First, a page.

God Doesn't Want Christian Clones
I know people who pepper their spiritual talk by quoting Beth Moore's pithy observations, Joyce Meyer's motivational aphorisms or Mark Driscoll's take-no-prisoners bluntspeak. I've known others who take their Christian life cues from radio personality Nancy Leigh DeMoss, social activist Shane Claiborne, Charismatic teachers Heidi and Roland Baker, or simply borrow the convictions of their favorite pastor.
While these "Christian famous" speakers may be seated at the same banquet table at the marriage supper of the Lamb someday, a fair number of us point at what's on the plate of a favorite teacher and say, "I'll have what she (or he) is having."
Leaders aren't immune to the imitation bug. During a conversation with several staff members from a large local church, I noticed each one of them spoke with the same gee-whiz speech pattern and aw-shucks mannerisms of their head pastor. One of them joked about it, noting that like the Borg characters in Star Trek, resistance to the clone trend in their church culture was futile.
Admiring the words and lifestyle of a teacher, preacher or leader is one thing, but if we allow the words or an idealized image of a local or national Christian celeb to form both boundary and substance of our own faith experience, we will drift from the person God has called us to become. He doesn't need a fleet of Nancy Leigh DeMoss wannabes to do his will. He just wants you.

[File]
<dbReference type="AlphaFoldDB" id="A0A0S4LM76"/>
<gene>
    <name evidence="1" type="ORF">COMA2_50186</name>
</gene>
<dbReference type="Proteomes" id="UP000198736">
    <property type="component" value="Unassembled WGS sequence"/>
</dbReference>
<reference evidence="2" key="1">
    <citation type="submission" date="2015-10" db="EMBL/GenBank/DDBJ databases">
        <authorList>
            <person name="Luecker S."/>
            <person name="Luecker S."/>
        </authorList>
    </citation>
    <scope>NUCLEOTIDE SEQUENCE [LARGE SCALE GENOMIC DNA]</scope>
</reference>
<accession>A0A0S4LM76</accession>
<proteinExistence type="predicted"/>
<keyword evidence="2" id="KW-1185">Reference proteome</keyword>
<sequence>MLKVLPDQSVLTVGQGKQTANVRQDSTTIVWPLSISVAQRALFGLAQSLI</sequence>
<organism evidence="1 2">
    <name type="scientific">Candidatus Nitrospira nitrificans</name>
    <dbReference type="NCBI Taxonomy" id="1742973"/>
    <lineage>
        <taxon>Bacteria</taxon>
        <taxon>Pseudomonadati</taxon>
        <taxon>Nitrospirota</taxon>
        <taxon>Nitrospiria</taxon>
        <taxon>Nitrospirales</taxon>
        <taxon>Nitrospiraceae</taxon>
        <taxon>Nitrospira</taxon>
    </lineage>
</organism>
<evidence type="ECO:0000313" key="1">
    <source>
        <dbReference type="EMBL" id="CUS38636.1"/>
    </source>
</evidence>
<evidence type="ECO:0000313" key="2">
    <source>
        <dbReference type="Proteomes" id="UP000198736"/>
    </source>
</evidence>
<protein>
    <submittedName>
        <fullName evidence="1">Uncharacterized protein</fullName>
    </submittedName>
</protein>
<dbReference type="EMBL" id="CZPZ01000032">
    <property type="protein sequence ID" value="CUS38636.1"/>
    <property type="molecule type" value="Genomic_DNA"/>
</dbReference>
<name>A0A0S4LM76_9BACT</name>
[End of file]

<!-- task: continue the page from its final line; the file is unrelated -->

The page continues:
While the problem of branding ourselves by our teachers or theological camps isn't new, our propensity for subdividing into tribes based on our taste preferences has particularly public, painful consequences today.
The author of Ecclesiastes observed, "…of making many books there is no end." This writer might modify it today to note that there is no end to the tweets, comments, blogs and books written by those who are in the painful and disorienting process of shedding their former brand devotion to a particular teacher or stream of theology.
When I read a book or blog written by someone who has survived an extreme, toxic or otherwise destructive church experience, I can hear the pain of someone who was once a true believer in a particular leader's message now struggling to figure out who they are and where they're going now.
Early in my Christian life, I became a member of what I now understand was a spiritually abusive church. The congregation's leaders were heavily influenced by the Shepherding Movement and insisted on exerting control over members' job choices, finances, and relationships. As a young believer, I longed for community and wanted someone to show me how to follow Jesus faithfully. I was ready to adopt without question what these leaders offered me because I believed they were living faithful, mature, committed lives. So I read what they read. I went to the conferences and classes they recommended. I learned to disdain the "weaker believers" who didn't swim in the same cultish stream we did. My former church leaders created a culture that celebrated a perpetual state of middle-school followerhood among members.
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